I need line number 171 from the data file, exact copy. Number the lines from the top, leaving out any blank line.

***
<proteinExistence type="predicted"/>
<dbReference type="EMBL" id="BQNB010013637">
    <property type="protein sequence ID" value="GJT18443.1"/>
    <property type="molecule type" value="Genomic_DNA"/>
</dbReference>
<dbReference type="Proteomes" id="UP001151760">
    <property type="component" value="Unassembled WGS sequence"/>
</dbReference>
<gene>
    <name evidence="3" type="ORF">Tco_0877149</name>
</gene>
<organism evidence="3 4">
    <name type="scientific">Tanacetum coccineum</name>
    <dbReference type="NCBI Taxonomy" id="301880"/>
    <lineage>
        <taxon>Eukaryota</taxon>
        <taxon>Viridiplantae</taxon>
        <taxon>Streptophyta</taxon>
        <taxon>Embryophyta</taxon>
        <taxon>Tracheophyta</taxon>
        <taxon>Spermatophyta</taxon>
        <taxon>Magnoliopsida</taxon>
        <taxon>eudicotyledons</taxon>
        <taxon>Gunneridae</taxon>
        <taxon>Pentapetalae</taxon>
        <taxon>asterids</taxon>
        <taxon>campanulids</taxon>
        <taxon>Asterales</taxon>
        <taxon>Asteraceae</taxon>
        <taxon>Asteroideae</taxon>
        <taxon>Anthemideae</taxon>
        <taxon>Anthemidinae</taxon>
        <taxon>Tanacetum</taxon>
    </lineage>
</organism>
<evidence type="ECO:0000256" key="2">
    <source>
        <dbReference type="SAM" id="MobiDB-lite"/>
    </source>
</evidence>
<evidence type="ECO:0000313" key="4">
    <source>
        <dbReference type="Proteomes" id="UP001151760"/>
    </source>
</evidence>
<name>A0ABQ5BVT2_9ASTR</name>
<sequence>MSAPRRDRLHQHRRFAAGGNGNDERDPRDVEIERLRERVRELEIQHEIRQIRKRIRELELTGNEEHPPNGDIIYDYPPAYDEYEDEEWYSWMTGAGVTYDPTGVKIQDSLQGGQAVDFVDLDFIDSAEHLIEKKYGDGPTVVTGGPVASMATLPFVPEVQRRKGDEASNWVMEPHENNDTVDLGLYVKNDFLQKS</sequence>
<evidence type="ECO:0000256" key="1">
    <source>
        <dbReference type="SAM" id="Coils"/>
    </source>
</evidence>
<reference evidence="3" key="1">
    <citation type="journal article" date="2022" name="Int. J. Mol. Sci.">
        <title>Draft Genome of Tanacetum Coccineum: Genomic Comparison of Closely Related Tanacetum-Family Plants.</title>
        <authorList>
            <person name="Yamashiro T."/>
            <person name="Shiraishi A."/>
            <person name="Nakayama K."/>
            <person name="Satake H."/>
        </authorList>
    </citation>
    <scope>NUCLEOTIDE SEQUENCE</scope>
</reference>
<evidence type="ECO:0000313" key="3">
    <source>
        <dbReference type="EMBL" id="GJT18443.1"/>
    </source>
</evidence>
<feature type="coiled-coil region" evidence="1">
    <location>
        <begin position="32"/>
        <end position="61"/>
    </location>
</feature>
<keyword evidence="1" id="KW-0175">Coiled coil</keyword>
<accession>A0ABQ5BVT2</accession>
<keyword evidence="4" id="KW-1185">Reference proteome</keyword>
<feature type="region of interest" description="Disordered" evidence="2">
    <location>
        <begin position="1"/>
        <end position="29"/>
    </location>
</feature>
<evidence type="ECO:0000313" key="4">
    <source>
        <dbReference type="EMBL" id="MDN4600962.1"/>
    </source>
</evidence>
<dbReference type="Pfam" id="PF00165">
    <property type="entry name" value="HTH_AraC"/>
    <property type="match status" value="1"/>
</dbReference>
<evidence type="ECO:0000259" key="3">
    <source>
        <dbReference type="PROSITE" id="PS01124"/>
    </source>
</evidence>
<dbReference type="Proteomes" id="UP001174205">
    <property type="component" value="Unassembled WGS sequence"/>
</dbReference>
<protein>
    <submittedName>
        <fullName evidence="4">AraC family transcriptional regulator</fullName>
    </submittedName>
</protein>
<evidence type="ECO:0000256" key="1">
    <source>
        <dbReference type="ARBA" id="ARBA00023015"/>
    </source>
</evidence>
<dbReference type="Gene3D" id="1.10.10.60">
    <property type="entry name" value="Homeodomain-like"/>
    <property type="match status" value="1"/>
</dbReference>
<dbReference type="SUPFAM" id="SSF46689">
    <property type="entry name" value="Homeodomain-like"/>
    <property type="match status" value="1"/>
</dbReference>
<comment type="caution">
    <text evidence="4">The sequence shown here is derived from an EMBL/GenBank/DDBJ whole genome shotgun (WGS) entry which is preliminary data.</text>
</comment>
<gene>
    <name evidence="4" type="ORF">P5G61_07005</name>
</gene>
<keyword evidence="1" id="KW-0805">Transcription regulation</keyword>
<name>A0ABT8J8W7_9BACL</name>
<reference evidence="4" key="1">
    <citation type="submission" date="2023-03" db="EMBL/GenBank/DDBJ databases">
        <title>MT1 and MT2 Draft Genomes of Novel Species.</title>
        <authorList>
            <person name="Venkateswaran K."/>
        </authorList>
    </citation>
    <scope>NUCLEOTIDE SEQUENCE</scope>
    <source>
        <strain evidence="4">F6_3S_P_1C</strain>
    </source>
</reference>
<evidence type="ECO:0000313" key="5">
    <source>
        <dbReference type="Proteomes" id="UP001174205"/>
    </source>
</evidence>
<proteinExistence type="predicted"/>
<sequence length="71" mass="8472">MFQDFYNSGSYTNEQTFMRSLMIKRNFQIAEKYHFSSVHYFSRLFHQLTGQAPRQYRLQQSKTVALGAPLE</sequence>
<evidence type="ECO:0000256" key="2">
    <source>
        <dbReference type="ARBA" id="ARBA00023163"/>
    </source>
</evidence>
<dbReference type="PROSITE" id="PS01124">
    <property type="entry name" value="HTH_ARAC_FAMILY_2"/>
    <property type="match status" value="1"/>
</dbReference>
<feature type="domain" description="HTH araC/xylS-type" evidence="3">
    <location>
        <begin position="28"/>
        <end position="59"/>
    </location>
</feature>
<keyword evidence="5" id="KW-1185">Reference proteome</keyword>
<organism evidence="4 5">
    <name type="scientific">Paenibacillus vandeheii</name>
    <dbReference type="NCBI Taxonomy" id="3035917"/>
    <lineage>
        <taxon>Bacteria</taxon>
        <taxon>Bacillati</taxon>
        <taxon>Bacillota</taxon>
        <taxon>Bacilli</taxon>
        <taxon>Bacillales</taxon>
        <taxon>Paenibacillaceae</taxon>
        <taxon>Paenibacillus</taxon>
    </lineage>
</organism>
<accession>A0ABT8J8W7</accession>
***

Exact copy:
        <taxon>Bacillales</taxon>